Toyota has finally stepped out of its safe zone and built a Corolla that’s great to look at. This new model also improves on the strengths of its predecessor with fantastic interior space and an especially comfortable rear bench. Then there’s the made-for-India suspension that tackles our worst roads without much of a fuss. Both petrol and diesel engines are well-suited to the urban environment and the light controls do well to keep driving fatigue at bay.
However, it has its share of shortcomings. Both engines (especially the diesel) lack the kind of power and excitement offered by the competition and the car still isn’t very well-equipped for its segment. But its biggest weak point is that it lacks the ‘feel-good’ factor. Yes, it’s very spacious, but Toyota has skimped out on crucial areas, leaving the Corolla with an interior that feels low-rent and struggles to justify the over Rs 16-lakh price.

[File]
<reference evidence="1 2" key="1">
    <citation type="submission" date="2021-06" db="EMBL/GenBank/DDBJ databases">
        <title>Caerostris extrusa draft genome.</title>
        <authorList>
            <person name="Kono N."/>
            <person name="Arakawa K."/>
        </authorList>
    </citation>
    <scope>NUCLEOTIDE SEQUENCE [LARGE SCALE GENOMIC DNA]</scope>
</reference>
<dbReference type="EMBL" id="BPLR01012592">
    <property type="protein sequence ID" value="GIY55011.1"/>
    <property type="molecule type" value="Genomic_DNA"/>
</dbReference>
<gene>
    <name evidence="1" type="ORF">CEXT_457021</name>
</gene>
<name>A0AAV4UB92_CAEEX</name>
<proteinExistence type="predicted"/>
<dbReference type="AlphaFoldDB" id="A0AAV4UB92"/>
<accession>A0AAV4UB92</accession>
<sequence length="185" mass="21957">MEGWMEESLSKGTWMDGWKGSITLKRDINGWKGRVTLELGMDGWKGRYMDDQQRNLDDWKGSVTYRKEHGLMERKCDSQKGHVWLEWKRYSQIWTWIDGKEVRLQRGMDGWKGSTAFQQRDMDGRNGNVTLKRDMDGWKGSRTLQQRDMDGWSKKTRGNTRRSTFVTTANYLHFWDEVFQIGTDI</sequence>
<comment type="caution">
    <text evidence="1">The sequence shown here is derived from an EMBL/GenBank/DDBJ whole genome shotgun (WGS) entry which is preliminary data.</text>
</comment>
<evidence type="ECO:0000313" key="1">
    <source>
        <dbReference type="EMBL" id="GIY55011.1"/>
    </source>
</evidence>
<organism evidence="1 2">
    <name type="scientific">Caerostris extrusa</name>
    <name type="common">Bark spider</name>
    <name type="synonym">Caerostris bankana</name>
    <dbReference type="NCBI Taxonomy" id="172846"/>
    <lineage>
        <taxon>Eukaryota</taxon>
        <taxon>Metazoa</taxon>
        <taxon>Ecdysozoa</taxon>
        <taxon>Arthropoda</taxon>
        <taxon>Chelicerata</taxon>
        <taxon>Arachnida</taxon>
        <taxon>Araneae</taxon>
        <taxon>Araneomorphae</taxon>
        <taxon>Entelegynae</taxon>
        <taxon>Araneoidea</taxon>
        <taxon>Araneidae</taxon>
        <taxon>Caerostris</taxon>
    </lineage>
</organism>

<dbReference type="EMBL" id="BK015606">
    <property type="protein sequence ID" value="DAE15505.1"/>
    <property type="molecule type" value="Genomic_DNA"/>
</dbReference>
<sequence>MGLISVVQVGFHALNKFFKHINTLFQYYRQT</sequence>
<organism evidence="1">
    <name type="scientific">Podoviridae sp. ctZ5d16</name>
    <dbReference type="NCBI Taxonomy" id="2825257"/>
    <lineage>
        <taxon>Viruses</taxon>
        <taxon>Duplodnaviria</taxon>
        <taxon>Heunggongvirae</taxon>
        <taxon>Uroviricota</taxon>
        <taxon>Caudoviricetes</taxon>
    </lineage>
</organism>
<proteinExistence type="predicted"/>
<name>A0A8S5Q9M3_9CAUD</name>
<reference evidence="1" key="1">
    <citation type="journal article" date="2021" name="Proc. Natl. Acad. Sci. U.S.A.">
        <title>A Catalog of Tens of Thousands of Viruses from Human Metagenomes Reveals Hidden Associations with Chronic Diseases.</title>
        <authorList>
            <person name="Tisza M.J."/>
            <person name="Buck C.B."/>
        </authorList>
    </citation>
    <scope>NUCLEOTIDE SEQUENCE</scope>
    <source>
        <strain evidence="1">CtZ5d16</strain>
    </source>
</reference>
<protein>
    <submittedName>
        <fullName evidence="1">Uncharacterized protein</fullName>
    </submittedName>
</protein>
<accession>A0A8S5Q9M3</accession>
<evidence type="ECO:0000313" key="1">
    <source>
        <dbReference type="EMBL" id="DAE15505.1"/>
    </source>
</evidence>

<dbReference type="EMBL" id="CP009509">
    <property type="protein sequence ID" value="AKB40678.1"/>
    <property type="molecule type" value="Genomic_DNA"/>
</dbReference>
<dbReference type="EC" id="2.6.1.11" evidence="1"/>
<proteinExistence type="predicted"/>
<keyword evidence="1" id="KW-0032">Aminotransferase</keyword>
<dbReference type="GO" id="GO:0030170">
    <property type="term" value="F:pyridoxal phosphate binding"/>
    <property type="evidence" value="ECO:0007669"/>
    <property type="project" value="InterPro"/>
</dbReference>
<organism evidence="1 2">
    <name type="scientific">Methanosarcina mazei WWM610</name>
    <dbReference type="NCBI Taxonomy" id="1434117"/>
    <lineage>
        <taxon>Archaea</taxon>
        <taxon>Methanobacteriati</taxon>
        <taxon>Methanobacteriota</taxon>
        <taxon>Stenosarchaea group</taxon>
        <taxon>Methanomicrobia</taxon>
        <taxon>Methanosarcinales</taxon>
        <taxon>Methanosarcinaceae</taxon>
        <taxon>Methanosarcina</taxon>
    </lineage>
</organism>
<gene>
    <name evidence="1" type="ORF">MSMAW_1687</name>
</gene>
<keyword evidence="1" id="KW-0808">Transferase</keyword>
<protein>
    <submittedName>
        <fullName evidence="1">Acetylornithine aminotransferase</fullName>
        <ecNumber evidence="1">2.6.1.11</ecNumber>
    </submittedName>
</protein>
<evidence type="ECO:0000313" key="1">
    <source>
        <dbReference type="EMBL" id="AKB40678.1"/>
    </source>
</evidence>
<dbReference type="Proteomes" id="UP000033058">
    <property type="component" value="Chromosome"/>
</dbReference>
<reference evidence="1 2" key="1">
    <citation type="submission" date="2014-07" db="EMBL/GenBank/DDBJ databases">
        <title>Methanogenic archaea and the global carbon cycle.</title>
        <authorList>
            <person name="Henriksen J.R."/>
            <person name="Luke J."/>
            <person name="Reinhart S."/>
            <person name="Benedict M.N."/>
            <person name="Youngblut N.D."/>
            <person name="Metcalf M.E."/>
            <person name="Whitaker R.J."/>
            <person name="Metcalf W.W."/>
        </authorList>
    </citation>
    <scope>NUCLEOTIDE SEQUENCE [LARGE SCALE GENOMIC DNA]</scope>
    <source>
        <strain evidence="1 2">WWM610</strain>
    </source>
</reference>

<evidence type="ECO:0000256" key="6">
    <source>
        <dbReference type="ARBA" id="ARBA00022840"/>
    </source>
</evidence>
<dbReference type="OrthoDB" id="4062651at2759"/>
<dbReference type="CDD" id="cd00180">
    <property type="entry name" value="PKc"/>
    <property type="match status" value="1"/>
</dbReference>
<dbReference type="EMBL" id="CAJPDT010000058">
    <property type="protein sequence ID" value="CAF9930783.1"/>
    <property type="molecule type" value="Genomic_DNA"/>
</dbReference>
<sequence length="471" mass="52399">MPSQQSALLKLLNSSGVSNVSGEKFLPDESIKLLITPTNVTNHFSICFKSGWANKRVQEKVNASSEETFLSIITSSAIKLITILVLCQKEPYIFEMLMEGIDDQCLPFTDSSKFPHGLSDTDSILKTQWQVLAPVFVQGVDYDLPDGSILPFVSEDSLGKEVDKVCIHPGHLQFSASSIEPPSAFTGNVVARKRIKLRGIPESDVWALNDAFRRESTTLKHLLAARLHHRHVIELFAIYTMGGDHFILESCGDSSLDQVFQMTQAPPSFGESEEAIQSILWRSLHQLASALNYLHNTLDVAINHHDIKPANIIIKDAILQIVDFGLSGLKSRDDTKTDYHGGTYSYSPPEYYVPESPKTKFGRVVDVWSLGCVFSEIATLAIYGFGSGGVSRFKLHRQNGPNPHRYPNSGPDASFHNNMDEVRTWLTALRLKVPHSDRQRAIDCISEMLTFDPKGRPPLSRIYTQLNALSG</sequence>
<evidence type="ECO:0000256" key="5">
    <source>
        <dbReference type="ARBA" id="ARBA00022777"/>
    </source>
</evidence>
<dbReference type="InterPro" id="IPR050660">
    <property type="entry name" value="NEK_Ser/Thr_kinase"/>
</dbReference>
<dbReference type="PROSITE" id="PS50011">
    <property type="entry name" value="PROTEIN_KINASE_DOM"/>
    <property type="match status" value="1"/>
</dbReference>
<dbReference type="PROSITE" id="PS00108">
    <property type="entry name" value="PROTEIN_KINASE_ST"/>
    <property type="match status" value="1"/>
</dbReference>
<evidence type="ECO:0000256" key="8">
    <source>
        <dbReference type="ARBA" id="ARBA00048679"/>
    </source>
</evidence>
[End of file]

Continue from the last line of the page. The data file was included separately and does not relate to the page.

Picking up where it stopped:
Sure, the new Corolla is great in some areas, but on the whole, it falls a bit short of the lofty standards set by the competition. However, if you want a car that’s sensible, fuss-free and promises to give you years of painless ownership, the Corolla with its legendary dependability is hard to beat.